“Wiccan’s powers would come in handy right about now,” he muttered, and then nearly dropped the kid when Spider-Woman swung down, hanging upside down in front of him.
“I’ll just bet, kiddo,” she said, fixing him with a stare; the blank eyes in her mask and the heat pressing in on him from all sides sent shivers up his back. She held out her arms. “Give her here.”
Tommy handed the little girl over, prying her fingers from his uniform. Spider-Woman handed her off to someone else, obscured the waterfall of her long dark hair and the wavering heat. The teenager was next, and then her coughing, spluttering father, and Tommy did a circuit of the apartment and found no one else. The woman screaming her lungs out on the sidewalk down below must’ve been the girls’ mother.
He was about to try to go back the way he came when someone caught him by the back of his costume and lifted him clear off his feet. He looked up at Miss Marvel, her face set in a terrifying scowl, and she all but slung him over her shoulder as she flew back out the window.
Spider-Woman, busy scaling back down the wall with the girls’ father hanging off her back, shot him something that might have been a sympathetic look.
“Isn’t it a little late for the Baby Avengers to be out?” Ms. Marvel asked, setting him down on the sidewalk.
Tommy wanted to say something clever, but she was almost half a foot taller than him and totally, totally terrifying, and the longer she stared at him the more her expression shifted. It had started annoyed, then grown startlingly fond and a little angry, her eyebrows knit together and her lips pressed into a thin grim line.
“Go home, Speed,” she said at last, sounding weary. “It’s past your bedtime – your mother wouldn’t be happy.”
He was five blocks away before he realized who she’d been talking about.
Tommy washed off the smell of smoke and ash in the first fountain he came across, kicking pennies and dimes around in the water. Afterwards, he sat down on the edge of the fountain and thought about where he could go.
Amsterdam. Beijing. Curacao. An entire alphabet of countries, if he just got up and ran to them.
Instead, he headed back to the Kaplans’ apartment building, maybe not as fast as he could have.
All the lights in the apartment were off, except for one. It was soft, filtering into the hallway from underneath Mr. and Mrs. Kaplans’ bedroom door, and Tommy hesitated in the hallway.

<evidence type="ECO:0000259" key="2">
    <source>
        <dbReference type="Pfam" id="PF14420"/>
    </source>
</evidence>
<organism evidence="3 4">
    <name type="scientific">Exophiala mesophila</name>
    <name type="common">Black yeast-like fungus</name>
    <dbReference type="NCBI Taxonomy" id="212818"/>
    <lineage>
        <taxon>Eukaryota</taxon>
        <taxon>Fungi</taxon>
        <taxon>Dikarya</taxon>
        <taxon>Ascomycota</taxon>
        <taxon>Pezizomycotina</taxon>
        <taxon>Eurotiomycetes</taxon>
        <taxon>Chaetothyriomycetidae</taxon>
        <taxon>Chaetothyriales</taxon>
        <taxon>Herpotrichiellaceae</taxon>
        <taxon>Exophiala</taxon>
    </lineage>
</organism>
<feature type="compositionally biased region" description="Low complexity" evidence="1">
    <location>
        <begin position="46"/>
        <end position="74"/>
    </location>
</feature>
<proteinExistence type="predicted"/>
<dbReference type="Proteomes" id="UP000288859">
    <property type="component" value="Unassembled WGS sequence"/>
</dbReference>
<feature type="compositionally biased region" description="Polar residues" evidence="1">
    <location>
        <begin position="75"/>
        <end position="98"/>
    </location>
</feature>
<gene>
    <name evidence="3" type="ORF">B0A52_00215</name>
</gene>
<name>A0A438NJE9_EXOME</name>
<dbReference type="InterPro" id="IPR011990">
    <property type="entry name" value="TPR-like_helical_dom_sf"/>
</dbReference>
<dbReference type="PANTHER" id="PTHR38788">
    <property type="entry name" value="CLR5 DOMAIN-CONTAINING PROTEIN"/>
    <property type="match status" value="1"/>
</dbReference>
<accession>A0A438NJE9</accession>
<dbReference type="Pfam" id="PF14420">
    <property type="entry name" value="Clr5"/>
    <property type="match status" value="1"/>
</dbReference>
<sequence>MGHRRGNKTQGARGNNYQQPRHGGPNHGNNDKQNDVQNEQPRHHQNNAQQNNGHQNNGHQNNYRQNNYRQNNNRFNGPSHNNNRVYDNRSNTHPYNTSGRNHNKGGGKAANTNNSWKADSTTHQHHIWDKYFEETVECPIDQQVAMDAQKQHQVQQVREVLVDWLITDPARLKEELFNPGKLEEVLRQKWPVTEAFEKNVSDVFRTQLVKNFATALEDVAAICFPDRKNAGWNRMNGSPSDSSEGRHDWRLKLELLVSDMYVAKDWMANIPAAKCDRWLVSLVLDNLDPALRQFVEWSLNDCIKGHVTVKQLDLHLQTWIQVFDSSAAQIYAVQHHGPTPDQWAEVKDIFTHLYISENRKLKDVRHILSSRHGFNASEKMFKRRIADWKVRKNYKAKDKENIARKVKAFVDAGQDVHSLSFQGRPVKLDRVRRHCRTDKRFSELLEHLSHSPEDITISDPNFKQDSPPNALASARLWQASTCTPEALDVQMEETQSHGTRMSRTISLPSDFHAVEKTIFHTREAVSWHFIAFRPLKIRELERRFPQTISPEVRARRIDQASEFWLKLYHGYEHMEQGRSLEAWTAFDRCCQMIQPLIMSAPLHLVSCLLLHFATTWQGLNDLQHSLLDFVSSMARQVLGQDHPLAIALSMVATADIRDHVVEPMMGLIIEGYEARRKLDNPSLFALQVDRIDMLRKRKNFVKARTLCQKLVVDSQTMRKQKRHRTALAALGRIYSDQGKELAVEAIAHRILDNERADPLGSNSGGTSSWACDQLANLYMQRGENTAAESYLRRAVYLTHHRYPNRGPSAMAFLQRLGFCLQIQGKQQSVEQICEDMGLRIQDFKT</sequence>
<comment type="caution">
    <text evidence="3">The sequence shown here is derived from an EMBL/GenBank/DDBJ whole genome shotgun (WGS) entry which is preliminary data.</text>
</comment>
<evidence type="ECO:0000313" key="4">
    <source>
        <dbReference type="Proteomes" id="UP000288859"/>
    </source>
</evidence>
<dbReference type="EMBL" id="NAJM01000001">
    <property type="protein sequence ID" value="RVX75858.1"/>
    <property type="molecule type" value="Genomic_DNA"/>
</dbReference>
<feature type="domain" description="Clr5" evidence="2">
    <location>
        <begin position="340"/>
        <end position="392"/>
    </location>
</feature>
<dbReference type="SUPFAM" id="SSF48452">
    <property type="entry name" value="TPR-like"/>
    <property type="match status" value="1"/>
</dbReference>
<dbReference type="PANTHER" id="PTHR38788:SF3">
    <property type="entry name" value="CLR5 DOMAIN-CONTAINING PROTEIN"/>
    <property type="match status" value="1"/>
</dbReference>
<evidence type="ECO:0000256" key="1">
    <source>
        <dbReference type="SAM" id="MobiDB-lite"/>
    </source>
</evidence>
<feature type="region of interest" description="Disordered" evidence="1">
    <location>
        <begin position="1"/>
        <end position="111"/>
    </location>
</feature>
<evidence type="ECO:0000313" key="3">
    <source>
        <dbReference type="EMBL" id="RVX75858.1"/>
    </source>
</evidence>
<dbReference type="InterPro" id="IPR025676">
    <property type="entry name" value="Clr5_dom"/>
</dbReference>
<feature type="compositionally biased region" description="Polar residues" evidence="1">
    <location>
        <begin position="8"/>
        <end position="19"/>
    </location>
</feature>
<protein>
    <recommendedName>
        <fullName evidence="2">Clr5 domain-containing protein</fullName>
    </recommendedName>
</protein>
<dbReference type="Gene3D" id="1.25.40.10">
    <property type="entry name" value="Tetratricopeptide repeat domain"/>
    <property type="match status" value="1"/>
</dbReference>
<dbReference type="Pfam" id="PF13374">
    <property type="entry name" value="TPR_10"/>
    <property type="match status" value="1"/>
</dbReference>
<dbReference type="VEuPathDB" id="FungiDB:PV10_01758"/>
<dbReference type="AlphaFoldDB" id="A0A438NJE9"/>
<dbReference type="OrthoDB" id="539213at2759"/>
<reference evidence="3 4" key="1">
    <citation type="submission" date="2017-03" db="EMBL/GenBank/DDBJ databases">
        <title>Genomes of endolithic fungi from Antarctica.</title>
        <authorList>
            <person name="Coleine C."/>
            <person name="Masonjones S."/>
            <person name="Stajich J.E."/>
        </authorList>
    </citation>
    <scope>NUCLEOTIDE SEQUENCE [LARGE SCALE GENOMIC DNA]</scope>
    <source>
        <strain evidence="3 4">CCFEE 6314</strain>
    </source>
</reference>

“He looks –” Jeff said, his voice quiet and tired, and Tommy could picture him putting his hand over his eyes, rubbing at his temples.
“I know,” Rebecca said. “I know he does.”
“So much like Billy. I mean, I knew, of course I – but it’s different in person,” he continued, every word like a stone. “I thought he was Billy, when I first walked in.”
Rebecca was quiet. Tommy was about to leave, to continue down the hallway and duck back into his own new room, when Jeff spoke again.
“He looks just like our son, but he’s – not. What does that mean?”
Tommy swallowed hard and decided he didn’t want to hear anymore. He sped down the hall and back into his room, nearly catching his shoulder on the doorframe. Teddy was gone – three guesses where he was, and the first two didn’t count.
He huddled down on the bed and pulled the blankets over his head. He’d slipped his phone under the pillow when he’d first unpacked, and he pulled it now. There was one new text from Kate.
good luck, she wrote. don’t do anything stupid.
He snorted under his breath.
“Too late for that,” he said, and rolled over.
The next night, he ran to Canada, slowing down just enough so he could flip off border patrol. Food was first on his list, and one greasy package of poutine tucked under his arm, he ran laps around the brightly colored streets of Montreal before ducking into a bar.
“Hey,” he said, zooming up to the barkeep with a clink of glassware and a huge grin. “Where can a guy find a moose around here?”
The barkeep scowled at him and muttered something doubtlessly deeply insulting in French, so Tommy snatched the drink he was making right out from under him on his way out.
It took him a little while to find a moose, and he had to stop short when he spotted one, drink sloshing over the rim of his glass. The moose didn’t seem to mind his presence, busy chewing on someone’s hedges, so Tommy sat down a few feet away.
He went through his food, and then his drink, and then he was left sitting alone in the dark in someone’s backyard with a moose. He crossed his legs and propped his chin up on one palm, head pleasantly fuzzy. He could run off the alcohol in no time, but where was the fun in that.
“I have no idea what I’m doing,” he said to the moose. “The whole superhero thing, Billy’s family, running to Canada at one in the morning… any of it. You know what I mean?”
The moose snorted, and didn’t look up.
“Yeah, well,” Tommy muttered, flopping backwards onto the grass. “Same to you, buddy.”
He ran laps around New York City the night after that, whisking purses out of the hands of muggers and back into the arms of their owners, breaking up fights and stopping a couple of F-listers trying to make off with half a jewelry store.
Three days later found him in San Francisco, staring across the darkness of the bay. The X-Men’s island floated in the distance, pinpoints of grimy light dancing on the water.
Super-vision was not part of his powerset, but he squinted into the darkness anyway, trying to spot a flutter of red cape or the gleam of a metal helmet.
Billy’s father had left a copy of Time open on the kitchen table. It was probably an accident – almost definitely, given the man on the two page spread.